DVD streamers deploy royalty-dodging ruse
Cunning Dutch plan
Dutch company Dvdstream claims it can deliver movies to customer's TV sets digitally without having to pay additional performance rights.
The company charges €12.42 a month for an unlimited supply of movies in a 768 x 576 resolution format. Movies are delivered through Palmbutler, a set-top box that streams digital media to TVs and stereos in the home. The company has currently 500 movies from all the major studios, but will eventually offer more than 2000 titles.
Dvdstream claims that by adopting a rental sales model it won't have to pay for royalties that are imposed on regular streaming video or traditional video-on-demand services.
Here is how it works: Dvdstream sells a digital copy of a movie to the customer. The Dutch copyright law does allow making a copy for personal use. That copy is delivered to the customers through the settop box. The customer then returns the movie to Dvdstream, just as with a regular DVD rental plan. Legally this is known as a "fictional sale", the company claims.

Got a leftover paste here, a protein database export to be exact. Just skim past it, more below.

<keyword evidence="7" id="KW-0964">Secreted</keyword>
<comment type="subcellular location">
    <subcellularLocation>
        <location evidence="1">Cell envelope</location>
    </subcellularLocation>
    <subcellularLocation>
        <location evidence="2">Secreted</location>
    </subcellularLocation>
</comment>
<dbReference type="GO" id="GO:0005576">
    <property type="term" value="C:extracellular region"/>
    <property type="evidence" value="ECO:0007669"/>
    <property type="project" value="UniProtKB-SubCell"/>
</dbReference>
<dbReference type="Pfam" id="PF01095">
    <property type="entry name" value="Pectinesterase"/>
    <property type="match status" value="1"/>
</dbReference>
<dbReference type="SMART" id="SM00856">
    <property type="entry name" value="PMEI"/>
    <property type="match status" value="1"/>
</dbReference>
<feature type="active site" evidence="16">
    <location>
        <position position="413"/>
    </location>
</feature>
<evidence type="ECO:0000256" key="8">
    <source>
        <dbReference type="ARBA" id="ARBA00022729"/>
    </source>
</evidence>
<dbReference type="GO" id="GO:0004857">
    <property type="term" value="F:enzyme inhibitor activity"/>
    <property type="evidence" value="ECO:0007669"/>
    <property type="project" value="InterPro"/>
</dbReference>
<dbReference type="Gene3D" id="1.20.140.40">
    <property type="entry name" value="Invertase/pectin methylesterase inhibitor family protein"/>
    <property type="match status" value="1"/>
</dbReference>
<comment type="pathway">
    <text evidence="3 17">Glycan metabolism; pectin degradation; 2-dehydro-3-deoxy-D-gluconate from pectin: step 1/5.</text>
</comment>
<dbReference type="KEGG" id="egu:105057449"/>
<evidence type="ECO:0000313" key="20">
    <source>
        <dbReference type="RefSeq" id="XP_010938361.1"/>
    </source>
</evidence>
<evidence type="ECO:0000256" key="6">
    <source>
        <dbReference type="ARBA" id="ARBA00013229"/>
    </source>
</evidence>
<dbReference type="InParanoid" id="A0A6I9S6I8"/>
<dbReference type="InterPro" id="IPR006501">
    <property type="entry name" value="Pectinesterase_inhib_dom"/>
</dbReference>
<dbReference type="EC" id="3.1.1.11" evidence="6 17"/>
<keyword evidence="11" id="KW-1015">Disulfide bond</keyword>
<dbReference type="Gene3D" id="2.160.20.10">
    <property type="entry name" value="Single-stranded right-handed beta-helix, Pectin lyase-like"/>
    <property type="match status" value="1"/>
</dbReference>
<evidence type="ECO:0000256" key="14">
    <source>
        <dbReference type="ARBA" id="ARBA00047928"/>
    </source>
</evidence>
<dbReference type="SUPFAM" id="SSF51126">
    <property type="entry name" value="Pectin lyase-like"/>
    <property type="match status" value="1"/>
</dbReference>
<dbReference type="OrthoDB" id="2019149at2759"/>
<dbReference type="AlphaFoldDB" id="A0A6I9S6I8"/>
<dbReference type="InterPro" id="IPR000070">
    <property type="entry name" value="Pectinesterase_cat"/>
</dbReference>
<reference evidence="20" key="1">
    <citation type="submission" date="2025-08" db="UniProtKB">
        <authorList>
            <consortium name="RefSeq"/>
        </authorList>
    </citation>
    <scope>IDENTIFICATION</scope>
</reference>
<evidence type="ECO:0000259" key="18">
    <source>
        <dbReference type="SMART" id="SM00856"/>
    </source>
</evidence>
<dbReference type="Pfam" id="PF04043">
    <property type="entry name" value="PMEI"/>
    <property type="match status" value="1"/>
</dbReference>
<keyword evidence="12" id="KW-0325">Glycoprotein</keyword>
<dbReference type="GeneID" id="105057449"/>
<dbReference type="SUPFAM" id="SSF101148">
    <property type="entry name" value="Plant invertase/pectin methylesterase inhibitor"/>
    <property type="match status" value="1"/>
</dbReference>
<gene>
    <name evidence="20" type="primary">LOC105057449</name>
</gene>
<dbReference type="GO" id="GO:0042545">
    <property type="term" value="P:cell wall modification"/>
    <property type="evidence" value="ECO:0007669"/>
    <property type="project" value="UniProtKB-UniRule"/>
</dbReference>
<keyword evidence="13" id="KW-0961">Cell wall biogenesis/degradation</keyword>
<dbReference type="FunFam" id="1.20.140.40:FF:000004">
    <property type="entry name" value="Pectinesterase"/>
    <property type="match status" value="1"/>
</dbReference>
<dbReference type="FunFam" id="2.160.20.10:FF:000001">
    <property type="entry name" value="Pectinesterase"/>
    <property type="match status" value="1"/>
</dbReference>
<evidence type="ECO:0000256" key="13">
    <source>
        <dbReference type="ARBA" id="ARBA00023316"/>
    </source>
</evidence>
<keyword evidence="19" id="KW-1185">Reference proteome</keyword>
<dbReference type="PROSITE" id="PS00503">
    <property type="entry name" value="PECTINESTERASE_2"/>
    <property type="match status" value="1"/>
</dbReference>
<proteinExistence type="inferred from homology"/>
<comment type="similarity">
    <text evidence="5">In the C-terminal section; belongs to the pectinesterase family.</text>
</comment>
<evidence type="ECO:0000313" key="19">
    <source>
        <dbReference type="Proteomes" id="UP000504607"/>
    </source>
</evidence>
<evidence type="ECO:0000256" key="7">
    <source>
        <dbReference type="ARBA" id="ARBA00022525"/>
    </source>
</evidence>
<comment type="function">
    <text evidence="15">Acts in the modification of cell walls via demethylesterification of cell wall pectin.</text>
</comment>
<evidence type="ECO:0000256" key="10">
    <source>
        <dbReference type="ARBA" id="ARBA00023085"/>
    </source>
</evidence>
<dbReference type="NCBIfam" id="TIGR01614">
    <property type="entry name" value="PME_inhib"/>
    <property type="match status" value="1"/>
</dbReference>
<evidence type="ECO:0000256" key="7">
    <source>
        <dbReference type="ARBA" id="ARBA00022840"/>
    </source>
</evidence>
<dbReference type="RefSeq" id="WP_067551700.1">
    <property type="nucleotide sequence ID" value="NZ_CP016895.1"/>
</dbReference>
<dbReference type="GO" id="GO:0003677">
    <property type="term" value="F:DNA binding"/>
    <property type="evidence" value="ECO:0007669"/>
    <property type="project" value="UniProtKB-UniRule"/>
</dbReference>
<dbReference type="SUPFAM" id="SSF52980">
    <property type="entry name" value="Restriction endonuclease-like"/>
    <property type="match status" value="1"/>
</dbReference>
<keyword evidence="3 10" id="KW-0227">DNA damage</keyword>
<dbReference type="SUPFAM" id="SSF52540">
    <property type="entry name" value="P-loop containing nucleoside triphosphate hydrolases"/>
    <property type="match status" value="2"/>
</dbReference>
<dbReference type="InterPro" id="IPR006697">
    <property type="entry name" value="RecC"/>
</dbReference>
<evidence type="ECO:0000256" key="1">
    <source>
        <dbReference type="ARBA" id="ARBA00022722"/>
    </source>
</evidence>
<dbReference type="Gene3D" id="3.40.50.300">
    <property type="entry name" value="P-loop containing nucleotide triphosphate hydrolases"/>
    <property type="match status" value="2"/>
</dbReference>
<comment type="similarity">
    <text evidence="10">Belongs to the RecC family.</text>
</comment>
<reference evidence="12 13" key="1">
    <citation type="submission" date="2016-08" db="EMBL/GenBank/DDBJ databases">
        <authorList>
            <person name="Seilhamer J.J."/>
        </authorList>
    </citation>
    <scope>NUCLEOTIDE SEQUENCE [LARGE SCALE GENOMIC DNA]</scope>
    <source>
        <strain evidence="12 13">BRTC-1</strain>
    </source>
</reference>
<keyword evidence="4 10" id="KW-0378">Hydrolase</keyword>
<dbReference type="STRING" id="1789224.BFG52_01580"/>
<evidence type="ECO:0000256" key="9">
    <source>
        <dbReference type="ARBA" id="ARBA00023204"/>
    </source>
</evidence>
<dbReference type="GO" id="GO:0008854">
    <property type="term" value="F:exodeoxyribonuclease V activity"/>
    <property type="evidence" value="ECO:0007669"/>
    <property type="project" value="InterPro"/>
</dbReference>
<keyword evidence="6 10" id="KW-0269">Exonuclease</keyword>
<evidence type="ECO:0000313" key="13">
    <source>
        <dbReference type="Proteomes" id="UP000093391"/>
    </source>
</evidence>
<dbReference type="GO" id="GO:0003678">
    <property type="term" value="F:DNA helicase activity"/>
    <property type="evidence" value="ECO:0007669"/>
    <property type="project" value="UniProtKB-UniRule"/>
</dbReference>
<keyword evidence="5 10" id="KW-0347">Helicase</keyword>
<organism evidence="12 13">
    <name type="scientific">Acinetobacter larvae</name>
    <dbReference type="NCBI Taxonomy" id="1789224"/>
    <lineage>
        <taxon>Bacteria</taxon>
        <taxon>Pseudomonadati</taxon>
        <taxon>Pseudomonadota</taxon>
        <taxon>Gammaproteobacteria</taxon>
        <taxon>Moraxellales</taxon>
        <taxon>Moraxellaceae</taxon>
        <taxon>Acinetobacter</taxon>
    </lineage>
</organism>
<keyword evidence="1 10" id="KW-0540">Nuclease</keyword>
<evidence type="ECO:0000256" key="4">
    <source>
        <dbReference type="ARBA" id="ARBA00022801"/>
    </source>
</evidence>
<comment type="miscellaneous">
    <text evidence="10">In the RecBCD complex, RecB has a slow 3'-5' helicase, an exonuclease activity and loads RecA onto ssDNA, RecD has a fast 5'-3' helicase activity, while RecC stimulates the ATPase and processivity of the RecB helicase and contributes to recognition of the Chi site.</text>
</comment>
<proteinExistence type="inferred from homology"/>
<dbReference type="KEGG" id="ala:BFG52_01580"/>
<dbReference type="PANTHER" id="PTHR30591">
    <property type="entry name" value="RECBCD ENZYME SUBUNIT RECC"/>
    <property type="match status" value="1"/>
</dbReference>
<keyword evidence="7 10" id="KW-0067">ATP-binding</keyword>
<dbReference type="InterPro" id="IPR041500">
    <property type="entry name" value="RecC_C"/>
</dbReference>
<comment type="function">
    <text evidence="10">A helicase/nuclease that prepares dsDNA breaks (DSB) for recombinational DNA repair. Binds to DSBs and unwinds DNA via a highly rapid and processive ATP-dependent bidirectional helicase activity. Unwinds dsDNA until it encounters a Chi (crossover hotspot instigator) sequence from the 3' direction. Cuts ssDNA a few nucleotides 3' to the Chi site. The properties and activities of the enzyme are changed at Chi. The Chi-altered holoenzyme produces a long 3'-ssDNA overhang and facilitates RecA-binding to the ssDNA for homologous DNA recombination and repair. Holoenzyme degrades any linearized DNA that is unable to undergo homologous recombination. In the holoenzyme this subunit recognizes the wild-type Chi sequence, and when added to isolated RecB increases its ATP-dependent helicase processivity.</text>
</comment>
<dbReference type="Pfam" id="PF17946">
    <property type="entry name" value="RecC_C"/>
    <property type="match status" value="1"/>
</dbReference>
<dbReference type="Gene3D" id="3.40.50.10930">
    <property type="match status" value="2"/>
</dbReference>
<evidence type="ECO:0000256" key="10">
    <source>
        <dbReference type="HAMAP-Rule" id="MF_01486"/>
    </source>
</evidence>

Dutch industry associations say that although the construction itself could be legal, Dvdstream may have overlooked one important issue. By offering movies to customers over the Internet, the company needs permission from the copyright holders, including the major film studios. Music rights agencies may also impose additional fees.
Dvdstream says that this is still a matter of debate. "At present the issue of the legitimacy is irrelevant to our user base," a spokesperson told The Register. Many experts believe it is just a matter of time before the company will be sued out of existence. ®
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